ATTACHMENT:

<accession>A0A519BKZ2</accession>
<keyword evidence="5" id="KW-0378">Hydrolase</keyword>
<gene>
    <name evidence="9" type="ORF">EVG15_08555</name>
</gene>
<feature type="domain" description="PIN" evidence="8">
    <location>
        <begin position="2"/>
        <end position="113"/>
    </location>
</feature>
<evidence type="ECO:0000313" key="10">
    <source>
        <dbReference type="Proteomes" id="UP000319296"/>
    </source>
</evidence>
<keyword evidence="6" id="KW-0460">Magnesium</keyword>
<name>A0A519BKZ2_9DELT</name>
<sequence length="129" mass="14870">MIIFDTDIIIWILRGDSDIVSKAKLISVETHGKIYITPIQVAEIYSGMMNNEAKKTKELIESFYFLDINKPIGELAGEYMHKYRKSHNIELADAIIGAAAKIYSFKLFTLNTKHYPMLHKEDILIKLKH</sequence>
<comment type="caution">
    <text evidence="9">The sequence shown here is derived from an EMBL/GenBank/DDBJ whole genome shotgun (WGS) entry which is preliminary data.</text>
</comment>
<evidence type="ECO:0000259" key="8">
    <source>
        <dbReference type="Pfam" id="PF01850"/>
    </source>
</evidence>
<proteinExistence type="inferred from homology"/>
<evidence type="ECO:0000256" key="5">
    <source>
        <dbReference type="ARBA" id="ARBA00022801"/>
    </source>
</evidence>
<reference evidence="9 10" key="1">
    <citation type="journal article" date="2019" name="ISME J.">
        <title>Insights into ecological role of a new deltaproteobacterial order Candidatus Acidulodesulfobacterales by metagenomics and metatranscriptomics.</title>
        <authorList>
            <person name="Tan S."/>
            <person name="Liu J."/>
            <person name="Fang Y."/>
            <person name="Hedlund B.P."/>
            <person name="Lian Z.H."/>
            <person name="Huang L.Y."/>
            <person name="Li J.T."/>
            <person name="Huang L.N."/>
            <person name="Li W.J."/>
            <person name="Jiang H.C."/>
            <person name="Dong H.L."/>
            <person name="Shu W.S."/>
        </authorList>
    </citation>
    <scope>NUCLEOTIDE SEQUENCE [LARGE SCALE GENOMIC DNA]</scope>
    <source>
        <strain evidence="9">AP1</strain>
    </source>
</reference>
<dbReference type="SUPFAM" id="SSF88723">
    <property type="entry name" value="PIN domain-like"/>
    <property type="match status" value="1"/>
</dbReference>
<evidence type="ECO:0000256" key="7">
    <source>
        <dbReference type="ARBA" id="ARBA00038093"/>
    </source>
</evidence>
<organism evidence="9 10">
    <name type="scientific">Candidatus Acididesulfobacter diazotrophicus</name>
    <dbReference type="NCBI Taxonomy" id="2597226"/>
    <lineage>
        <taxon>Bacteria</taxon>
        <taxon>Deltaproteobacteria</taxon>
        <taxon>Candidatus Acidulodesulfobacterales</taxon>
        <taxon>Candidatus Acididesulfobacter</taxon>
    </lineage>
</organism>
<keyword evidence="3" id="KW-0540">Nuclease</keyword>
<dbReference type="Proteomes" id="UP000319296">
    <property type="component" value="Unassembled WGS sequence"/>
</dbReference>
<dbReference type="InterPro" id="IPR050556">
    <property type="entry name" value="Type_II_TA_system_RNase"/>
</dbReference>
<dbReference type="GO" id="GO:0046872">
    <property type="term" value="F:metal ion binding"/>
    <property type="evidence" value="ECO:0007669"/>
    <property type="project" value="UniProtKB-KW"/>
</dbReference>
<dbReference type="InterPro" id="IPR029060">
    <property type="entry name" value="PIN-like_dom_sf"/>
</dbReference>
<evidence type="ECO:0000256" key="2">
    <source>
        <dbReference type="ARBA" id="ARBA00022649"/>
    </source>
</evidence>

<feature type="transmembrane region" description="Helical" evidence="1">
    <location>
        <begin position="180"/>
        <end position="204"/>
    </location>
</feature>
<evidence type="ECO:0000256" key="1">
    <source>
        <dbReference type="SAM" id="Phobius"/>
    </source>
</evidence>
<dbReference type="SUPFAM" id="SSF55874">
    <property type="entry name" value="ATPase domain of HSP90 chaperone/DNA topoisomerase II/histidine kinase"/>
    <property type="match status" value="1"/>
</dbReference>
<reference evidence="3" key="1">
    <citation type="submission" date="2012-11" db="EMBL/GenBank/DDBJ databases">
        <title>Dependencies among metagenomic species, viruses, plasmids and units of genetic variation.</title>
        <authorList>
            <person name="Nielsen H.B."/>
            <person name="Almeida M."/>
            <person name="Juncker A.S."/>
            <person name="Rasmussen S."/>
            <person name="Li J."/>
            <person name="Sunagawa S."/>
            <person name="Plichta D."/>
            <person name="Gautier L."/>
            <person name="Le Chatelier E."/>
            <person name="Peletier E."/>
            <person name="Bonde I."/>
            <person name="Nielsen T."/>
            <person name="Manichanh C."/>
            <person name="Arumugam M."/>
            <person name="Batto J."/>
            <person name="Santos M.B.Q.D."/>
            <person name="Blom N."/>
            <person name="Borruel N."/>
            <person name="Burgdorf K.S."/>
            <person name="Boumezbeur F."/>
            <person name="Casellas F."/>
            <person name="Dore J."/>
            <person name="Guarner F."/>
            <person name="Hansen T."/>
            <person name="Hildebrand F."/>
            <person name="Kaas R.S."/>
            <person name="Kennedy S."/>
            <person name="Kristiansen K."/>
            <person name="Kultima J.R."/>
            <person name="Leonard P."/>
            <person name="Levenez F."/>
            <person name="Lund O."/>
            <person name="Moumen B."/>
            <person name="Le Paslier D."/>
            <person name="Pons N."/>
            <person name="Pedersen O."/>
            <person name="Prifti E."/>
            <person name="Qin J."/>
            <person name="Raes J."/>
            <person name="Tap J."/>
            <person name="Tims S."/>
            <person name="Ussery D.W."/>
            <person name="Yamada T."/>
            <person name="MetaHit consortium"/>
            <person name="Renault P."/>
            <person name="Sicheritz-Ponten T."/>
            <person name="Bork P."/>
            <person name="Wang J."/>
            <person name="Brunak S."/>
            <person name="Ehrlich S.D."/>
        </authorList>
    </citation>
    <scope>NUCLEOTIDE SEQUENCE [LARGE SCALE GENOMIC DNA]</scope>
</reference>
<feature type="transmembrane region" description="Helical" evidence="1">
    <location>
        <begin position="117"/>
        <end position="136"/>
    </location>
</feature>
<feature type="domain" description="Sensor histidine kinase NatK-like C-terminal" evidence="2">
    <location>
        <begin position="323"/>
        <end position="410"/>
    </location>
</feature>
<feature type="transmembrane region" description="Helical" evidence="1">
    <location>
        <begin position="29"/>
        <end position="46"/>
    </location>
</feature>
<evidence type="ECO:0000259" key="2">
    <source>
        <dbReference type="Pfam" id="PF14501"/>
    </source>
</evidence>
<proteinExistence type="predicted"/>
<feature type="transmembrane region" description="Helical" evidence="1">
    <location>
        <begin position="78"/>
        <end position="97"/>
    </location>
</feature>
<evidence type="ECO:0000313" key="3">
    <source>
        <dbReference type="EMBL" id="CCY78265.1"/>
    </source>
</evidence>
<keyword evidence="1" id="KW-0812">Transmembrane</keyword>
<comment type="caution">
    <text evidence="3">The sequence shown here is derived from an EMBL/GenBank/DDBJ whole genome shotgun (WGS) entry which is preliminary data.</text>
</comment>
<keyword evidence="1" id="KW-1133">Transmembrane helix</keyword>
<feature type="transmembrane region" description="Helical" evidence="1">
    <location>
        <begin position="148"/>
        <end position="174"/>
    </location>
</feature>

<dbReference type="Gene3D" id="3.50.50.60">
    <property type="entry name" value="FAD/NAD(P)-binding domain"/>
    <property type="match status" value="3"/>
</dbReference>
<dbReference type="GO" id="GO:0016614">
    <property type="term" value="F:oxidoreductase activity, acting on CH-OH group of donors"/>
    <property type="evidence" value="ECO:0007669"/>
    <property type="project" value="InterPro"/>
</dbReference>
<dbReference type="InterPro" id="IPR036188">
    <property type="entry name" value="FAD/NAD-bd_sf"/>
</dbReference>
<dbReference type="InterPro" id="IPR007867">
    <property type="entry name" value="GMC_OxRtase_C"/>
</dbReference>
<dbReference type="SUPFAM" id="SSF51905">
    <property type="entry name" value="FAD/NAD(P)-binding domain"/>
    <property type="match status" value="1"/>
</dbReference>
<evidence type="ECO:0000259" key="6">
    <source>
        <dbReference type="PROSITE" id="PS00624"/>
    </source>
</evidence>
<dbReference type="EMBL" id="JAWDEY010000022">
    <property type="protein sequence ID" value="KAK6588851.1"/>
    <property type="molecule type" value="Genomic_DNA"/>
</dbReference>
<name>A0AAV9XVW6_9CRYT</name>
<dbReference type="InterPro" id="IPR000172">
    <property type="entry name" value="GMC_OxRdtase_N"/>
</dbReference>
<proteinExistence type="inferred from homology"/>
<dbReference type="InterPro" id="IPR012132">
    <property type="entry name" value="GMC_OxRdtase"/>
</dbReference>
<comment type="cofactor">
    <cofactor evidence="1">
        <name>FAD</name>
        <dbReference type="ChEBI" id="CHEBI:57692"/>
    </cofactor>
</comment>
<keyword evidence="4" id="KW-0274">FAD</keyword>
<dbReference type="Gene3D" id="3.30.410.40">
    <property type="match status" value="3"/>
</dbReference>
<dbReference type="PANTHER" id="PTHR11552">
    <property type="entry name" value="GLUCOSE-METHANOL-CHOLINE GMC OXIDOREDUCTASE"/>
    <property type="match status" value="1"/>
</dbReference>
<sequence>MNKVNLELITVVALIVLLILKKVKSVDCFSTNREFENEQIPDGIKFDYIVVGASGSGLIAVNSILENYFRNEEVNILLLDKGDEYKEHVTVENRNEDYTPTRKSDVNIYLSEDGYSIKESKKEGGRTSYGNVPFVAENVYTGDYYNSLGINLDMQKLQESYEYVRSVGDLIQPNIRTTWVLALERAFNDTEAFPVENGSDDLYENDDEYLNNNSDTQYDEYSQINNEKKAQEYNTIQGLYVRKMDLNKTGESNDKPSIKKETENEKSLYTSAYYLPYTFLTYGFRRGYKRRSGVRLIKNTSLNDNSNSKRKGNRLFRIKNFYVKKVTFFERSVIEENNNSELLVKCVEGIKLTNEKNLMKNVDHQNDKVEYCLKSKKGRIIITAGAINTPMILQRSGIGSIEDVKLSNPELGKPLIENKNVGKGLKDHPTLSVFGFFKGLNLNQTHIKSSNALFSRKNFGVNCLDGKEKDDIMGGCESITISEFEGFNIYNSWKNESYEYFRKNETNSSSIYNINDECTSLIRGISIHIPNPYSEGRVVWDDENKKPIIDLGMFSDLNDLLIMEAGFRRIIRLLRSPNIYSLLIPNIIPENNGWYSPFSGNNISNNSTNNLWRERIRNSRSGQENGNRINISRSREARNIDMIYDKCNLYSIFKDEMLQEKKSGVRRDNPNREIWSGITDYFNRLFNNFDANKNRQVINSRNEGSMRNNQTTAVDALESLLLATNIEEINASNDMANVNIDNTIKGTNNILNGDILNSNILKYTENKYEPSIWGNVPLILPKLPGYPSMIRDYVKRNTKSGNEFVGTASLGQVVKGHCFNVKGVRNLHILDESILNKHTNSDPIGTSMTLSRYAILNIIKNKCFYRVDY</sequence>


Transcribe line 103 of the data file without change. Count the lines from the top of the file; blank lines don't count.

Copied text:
    <source>